Women in Opera? A Revolutionary Addition: A look into the Extent the French Revolution [1789-1799] Revolutionized Opera
This research document partially presents the extent to which the French Revolution of 1789-1799 impacted opera, with particular emphasis on women’s role in the art form. Chapter 1 concentrates on operatic history to provide readers with context to the art medium. This chapter also presents ways in which the art form changed because of the shift in societal dynamics, through the lenses of class and religion, with the loss of the monarchy and the fall of the Castrati. Chapter 2 focuses on my case study of the Beaumarchais Trilogy. The plays included in this trilogy are Le Mariage de Figaro (1778), Le Barbier de Séville (1773), and La Mère Coupable (1791). While all these plays are one part of the same story, only Le Mariage de Figaro and Le Barbier de Séville were adapted into late 18th, early 19th-century operas, Le Nozze di Figaro (Mozart, 1786) and Il Barbi- ere di Siviglia (Rossini, 1813), which is why my case study will exclude La Mère Coupable (Milhaud, 1965). The case study will focus on the controversy surrounding Beaumarchais’s plays, how the operas differ from Beaumarchais's original plays, and finally, how the operas eased the controversial topics. Finally, the Conclusion will consider how this research is relevant to the art form today by discussing the revolution’s long- term effects on how operas present women, how the operatic adaptations of this trilogy shaped the way women’s roles would be written until the late 20th century and highlight the areas that need further research to equalize opera for women.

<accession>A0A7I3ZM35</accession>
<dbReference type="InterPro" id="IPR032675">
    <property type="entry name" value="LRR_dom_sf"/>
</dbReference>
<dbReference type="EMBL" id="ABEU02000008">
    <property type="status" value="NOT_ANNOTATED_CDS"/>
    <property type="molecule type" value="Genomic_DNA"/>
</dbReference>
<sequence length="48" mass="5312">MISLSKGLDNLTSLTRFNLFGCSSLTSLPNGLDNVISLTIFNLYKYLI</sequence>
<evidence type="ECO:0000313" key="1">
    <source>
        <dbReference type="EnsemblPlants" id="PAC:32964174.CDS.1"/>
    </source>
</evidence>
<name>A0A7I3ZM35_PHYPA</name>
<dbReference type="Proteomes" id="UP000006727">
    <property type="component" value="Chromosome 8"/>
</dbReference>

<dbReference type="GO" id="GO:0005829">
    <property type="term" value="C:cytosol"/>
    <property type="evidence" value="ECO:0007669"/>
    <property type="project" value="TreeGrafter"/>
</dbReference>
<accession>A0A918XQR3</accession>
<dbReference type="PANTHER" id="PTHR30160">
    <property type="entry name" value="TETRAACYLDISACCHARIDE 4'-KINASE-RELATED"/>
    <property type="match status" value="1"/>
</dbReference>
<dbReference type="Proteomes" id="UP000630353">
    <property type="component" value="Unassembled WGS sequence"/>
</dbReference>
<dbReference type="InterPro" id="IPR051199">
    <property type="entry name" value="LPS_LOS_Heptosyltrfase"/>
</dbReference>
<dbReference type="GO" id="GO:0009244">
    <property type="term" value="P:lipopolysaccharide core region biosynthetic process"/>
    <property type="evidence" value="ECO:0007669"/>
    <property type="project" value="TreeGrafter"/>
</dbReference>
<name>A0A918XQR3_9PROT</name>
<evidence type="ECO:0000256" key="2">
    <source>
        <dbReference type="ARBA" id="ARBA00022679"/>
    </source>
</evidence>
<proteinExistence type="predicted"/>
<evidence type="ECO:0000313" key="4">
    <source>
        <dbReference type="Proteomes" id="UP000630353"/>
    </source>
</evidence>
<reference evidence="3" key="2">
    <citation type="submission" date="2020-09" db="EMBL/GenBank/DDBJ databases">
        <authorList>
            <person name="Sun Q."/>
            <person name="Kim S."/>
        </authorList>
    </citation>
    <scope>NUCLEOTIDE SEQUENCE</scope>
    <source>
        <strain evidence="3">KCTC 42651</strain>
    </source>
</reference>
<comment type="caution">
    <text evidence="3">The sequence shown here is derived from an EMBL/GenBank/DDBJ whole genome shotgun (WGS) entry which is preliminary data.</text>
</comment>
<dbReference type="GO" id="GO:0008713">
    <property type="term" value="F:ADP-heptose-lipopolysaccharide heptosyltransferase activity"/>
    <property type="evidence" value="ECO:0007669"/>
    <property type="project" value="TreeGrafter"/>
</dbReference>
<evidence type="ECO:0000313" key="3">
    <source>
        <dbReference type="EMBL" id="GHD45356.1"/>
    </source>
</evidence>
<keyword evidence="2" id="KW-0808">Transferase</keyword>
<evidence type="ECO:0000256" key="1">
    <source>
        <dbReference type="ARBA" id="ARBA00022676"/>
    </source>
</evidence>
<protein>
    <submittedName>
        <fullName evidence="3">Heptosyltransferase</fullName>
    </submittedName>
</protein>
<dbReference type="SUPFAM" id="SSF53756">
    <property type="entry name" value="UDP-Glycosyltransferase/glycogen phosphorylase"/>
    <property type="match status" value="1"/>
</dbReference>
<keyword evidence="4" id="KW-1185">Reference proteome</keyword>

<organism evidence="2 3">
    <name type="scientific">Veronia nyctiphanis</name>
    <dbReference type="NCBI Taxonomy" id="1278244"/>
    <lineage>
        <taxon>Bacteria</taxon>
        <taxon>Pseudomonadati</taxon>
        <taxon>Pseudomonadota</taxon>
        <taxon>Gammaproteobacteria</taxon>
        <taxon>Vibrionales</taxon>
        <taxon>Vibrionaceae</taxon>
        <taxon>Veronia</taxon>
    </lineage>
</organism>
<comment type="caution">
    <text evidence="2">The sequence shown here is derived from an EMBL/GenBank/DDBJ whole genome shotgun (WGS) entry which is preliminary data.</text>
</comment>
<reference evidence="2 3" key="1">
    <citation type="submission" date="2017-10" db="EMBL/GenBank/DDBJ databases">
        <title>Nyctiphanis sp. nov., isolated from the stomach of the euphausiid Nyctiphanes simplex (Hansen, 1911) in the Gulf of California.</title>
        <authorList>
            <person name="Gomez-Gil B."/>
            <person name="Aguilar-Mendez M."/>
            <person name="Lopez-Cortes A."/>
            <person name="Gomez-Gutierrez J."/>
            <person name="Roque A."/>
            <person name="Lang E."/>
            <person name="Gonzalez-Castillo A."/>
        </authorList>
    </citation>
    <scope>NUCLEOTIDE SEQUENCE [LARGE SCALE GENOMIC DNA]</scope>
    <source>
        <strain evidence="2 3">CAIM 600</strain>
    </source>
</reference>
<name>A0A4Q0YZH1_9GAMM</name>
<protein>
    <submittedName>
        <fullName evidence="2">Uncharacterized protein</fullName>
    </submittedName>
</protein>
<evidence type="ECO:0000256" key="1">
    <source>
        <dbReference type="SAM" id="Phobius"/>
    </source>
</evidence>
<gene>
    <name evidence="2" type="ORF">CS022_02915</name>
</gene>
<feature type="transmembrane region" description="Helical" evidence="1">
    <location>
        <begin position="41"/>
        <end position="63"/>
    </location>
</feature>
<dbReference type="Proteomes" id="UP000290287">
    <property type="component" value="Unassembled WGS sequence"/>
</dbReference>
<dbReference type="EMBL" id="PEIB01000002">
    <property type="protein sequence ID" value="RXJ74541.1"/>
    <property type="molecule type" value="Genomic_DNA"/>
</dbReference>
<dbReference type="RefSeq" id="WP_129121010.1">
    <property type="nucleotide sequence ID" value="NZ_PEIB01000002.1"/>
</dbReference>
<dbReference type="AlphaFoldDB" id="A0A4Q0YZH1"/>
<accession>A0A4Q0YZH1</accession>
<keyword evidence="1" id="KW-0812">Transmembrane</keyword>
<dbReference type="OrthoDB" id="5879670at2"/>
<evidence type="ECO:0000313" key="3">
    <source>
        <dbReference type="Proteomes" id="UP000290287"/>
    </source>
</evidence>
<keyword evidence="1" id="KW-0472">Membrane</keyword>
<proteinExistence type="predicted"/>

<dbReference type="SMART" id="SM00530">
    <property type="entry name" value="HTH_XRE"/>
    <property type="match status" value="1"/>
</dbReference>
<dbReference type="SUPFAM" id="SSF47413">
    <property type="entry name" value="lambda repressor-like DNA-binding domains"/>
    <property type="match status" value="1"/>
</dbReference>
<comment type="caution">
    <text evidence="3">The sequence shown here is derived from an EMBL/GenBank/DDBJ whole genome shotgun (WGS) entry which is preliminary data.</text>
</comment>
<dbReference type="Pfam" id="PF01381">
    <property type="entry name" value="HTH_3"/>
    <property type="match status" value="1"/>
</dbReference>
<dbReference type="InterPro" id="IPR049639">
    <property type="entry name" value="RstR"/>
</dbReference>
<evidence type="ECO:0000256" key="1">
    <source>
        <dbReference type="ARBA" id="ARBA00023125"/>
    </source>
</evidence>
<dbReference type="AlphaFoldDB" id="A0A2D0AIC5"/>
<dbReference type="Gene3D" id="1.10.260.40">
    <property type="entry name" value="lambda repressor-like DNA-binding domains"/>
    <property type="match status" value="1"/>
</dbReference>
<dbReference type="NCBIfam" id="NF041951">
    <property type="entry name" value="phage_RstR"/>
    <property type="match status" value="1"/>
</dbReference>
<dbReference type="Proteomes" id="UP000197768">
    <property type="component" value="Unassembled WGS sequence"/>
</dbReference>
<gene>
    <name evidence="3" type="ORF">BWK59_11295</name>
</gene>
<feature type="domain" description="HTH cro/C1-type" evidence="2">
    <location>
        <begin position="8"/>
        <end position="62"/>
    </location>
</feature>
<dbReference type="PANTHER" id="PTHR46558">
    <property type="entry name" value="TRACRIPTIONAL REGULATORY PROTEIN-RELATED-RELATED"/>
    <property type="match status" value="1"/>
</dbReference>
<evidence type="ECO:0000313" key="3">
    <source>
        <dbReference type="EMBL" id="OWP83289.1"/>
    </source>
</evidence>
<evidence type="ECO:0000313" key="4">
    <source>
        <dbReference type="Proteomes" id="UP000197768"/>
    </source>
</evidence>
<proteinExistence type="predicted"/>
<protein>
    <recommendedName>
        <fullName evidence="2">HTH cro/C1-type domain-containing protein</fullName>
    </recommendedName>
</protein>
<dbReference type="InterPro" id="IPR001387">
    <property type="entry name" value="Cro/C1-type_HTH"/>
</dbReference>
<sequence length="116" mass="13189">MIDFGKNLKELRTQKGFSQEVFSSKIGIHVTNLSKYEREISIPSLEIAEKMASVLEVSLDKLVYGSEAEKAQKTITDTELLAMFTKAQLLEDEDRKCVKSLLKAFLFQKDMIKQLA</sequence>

French Revolution, opera, Beaumarchais, Honors College
Carrelli, G. (2021). Women in opera? A revolutionary addition: A look into the extent the French Revolution [1789-1799] revolutionized opera (Unpublished thesis). Texas State University, San Marcos, Texas.